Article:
Always Caring. Always Here.

“The Best Worst Day of Your Life”


By: Ismet Lukolic, MD, Gastroenterologist with the Nanticoke Physician Network

Imagine you have been in an exam room waiting anxiously to see your doctor for your procedure results. Two weeks earlier, your primary medical doctor suggested, and somehow convinced you, to get a colonoscopy to screen for colorectal cancer. You have never had one before and were already 10 years past due. All of a sudden, the doctor comes in and greets you with a handshake and a smile. He quickly gets to the point explaining your biopsy result from the polyp he removed. It was found to be pre-cancerous. The world suddenly stops and you become numb. He pauses to allow you to process the information he just shared with you. Then he explains the colonoscopy was helpful in preventing colorectal cancer by detecting the polyp early and removing it. Removing it early meant he had avoided what could have been a catastrophic turn in life.

This happens often as I care for many of my patients. Colorectal Cancer is the third most common cancer in both men and women and is the third leading cause of cancer deaths in the US. Approximately one in twenty Americans will be diagnosed with colorectal cancer in their lifetime. African American men and women have a higher incidence rate for colon cancer. It’s also important to know that 90 percent of all new colon cancer cases and 93 percent of deaths due to colon cancer occur in people 50 years of age and older.

Many people are not aware of these somber facts. Many avoid the topic. But this information is important to discuss during routine appointments with your health care provider. To help detect colorectal cancer early, a colonoscopy is recommended for both men and women beginning at age 50, when the risk for colorectal cancer increases. However, many people perceive this test as invasive, inconvenient due to the preparation involved, and fear of what may be found.

Knowing that this is such an important screening, a lot of time has been devoted to research barriers to help providers better understand how to reach patients for colorectal cancer screenings. For patients, there may be a combination of emotional distress since they may perceive colonoscopy as a painful or embarrassing combined with a lack of the basic knowledge about the importance of a colonoscopy. Sometimes mistrust of the health care system as well as language barriers can be tremendous barriers to accessing health care. On the positive side, research shows that those who know they have a family history of colorectal cancer, know someone with cancer, or most importantly have a physician endorsement for the screening have been shown as important to deciding to get screened.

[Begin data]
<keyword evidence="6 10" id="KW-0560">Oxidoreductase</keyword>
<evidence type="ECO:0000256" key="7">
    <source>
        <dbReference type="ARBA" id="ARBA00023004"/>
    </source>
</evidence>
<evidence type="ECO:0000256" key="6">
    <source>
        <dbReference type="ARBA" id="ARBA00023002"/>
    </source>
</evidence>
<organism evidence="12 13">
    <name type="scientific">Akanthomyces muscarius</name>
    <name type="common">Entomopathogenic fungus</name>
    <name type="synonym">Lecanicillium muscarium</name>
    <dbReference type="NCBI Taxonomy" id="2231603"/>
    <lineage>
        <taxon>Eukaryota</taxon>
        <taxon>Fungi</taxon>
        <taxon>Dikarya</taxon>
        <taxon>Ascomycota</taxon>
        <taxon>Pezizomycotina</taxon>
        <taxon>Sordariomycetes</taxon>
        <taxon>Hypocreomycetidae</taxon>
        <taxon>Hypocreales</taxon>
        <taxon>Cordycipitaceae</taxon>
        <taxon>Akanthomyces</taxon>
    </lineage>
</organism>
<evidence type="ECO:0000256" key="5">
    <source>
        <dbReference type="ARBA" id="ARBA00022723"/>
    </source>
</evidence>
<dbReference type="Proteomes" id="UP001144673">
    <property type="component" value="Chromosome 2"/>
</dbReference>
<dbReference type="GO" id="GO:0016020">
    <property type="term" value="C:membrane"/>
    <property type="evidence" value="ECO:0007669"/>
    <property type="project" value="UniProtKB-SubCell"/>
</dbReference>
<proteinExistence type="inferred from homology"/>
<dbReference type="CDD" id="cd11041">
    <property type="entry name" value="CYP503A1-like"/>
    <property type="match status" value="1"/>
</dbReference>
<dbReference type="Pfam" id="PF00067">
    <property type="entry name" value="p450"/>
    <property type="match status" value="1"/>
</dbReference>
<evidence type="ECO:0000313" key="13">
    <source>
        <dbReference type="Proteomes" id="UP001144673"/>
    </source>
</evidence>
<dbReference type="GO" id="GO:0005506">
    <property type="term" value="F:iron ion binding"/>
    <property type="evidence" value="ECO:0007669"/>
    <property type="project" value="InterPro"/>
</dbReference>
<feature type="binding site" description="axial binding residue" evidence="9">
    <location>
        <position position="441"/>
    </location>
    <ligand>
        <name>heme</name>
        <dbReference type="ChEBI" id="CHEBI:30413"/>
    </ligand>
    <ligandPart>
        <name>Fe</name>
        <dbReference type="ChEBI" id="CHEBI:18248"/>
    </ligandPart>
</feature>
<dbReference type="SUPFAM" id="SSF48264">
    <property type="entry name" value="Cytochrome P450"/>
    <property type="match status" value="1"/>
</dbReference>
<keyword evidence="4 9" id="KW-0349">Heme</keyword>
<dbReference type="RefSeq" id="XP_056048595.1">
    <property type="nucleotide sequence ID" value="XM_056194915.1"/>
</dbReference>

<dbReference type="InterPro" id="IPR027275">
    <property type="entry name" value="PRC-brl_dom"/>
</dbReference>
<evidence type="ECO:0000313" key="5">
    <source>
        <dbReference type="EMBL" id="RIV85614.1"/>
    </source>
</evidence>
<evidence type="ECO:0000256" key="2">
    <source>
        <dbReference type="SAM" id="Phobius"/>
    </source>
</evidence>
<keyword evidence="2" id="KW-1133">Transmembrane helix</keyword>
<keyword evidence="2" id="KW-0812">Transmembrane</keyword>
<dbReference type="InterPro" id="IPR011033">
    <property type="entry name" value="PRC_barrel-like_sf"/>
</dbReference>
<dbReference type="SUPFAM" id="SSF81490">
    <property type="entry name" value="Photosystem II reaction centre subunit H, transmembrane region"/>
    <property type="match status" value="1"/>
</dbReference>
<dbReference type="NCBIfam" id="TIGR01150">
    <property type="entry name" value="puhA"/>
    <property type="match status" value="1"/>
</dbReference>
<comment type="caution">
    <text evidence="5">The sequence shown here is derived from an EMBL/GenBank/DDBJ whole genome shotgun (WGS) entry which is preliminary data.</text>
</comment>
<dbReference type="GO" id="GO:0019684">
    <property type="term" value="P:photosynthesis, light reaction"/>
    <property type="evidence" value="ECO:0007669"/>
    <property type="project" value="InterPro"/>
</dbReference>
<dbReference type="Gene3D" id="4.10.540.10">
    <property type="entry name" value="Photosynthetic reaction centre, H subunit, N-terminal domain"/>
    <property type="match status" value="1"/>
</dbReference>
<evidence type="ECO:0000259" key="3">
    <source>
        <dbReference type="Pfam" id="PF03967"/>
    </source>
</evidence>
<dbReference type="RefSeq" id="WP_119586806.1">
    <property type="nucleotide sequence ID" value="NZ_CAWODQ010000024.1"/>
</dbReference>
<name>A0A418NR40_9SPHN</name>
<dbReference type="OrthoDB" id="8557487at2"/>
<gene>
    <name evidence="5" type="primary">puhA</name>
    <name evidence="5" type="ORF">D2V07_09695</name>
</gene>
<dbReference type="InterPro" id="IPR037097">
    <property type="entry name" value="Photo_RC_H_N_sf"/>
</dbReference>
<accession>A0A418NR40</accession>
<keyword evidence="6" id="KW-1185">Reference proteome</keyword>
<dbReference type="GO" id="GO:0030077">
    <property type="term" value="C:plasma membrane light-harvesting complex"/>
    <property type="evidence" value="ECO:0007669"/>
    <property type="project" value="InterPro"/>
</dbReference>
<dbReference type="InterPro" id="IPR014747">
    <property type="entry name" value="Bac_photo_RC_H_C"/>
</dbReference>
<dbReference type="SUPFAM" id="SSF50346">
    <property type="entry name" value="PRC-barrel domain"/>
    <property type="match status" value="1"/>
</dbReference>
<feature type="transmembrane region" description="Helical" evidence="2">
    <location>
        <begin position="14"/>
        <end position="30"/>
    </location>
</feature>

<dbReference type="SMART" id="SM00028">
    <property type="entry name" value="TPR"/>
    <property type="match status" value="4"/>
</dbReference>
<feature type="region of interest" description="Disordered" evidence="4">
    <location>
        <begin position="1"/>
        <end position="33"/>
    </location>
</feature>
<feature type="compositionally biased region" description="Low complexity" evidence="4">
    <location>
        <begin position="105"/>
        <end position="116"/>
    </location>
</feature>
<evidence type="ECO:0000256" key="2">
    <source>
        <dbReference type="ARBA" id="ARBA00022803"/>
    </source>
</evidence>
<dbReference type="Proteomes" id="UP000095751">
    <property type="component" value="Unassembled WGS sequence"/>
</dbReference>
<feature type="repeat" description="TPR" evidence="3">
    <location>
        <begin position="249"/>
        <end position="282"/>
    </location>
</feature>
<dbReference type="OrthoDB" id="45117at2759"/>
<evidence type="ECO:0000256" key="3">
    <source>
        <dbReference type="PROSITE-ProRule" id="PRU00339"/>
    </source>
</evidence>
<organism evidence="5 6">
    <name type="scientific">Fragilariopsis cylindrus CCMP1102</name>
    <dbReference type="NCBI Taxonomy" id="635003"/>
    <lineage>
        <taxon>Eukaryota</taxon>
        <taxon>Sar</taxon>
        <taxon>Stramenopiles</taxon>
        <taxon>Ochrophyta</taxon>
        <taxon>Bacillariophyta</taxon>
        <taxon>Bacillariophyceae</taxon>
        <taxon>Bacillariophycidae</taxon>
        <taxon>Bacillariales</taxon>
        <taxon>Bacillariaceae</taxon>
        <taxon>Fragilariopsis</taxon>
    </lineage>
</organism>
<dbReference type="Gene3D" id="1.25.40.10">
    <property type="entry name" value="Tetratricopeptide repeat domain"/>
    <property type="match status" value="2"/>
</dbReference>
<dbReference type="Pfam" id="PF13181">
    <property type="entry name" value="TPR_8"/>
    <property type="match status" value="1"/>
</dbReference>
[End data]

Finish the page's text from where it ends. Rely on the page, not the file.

Currently, in the US about 60 percent of those recommended to have the screening have had it done despite great efforts in the past decade to eliminate barriers and educate patients about the screening. Resources to help reduce language barriers including the use of language lines in provider offices and educational literature in the patient’s native language are used by the Nanticoke Physician Network. Additionally educating primary care providers about the different modalities available for screening and creating automated reminders are also reducing barriers in our community.

Colonoscopy still remains the most useful screening exam in early detection and prevention of colorectal cancer. A colonoscopy is recommended for men and women form ages 50-75 without a family history of cancer or pre-cancerous polyps; that are not at high risk due to other medical conditions associated with colorectal cancer; or that do not have a family history of colon cancer. However, for those with a family history or for African Americans a screening at an earlier age may be recommended. Talk with your health care provider.

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